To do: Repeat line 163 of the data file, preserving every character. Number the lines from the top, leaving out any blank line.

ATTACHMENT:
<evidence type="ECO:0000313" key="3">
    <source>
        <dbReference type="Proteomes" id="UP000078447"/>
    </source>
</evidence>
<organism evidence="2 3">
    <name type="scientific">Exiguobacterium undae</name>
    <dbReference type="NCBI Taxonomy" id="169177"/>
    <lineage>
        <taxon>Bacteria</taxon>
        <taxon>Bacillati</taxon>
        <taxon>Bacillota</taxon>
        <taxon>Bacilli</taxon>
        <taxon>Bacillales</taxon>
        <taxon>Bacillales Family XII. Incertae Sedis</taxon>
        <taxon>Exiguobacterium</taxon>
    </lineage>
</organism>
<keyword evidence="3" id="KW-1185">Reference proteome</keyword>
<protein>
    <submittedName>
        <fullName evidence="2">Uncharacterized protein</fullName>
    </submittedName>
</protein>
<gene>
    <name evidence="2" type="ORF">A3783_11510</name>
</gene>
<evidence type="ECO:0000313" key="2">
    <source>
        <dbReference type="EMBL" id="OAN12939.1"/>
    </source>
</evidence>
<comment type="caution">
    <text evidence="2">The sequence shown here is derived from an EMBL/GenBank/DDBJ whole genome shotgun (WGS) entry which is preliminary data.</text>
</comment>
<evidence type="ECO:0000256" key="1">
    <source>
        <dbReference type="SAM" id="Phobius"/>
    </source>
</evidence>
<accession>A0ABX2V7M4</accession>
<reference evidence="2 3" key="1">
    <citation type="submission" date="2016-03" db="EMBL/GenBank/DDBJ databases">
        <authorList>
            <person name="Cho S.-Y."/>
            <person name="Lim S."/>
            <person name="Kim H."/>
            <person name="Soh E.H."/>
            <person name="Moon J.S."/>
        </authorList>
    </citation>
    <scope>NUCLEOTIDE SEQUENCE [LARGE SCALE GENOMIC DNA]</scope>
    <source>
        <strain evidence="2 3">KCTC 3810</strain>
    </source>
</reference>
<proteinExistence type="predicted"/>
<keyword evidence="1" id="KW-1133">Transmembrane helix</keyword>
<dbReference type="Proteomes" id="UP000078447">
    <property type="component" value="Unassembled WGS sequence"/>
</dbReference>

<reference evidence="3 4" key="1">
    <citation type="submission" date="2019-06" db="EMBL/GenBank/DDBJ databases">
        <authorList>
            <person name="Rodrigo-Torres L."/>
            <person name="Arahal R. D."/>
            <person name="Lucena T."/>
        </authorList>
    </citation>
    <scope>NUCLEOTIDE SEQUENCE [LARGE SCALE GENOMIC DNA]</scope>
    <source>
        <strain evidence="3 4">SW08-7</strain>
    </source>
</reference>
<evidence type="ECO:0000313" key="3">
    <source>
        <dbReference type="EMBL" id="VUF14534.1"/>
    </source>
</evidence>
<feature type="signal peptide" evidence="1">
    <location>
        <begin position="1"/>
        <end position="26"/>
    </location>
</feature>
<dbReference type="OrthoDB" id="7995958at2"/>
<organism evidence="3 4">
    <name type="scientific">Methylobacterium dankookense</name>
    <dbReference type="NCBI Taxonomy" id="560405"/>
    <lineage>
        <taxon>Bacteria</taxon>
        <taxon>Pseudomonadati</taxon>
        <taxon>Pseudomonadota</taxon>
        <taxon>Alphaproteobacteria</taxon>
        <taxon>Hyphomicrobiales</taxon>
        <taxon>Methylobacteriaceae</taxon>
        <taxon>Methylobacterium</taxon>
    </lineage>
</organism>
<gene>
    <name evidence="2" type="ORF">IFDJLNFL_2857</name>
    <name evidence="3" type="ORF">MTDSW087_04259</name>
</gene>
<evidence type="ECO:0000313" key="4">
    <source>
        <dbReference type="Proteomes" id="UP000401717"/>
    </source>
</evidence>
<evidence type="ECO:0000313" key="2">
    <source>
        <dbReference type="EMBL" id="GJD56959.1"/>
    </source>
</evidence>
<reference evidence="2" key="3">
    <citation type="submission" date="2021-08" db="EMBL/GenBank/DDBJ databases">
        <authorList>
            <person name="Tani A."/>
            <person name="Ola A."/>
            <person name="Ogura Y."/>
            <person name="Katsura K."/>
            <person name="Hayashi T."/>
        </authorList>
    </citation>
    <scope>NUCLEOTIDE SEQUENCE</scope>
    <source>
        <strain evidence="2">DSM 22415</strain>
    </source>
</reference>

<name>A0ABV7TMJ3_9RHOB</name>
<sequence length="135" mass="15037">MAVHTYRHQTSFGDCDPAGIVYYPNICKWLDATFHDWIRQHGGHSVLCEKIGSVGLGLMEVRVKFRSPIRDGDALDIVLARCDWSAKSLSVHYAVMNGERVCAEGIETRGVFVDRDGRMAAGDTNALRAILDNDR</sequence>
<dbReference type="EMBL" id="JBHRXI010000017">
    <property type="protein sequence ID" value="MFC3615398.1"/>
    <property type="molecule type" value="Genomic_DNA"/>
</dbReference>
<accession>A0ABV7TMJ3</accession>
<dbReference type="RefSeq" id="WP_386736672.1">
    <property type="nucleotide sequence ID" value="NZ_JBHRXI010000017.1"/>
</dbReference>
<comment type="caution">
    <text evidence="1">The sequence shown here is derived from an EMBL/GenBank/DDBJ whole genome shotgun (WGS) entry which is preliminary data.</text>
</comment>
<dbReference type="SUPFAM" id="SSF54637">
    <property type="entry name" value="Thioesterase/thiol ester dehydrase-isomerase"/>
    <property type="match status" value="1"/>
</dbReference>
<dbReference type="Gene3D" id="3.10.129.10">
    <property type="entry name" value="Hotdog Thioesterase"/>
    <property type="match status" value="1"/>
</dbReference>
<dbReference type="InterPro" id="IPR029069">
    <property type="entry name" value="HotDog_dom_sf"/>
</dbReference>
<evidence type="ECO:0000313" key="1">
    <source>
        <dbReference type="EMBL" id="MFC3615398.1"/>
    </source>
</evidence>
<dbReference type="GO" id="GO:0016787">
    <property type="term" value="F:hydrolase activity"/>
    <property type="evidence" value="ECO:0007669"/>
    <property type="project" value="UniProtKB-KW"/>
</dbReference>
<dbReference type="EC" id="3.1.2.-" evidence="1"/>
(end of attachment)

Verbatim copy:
<dbReference type="EC" id="3.1.2.-" evidence="1"/>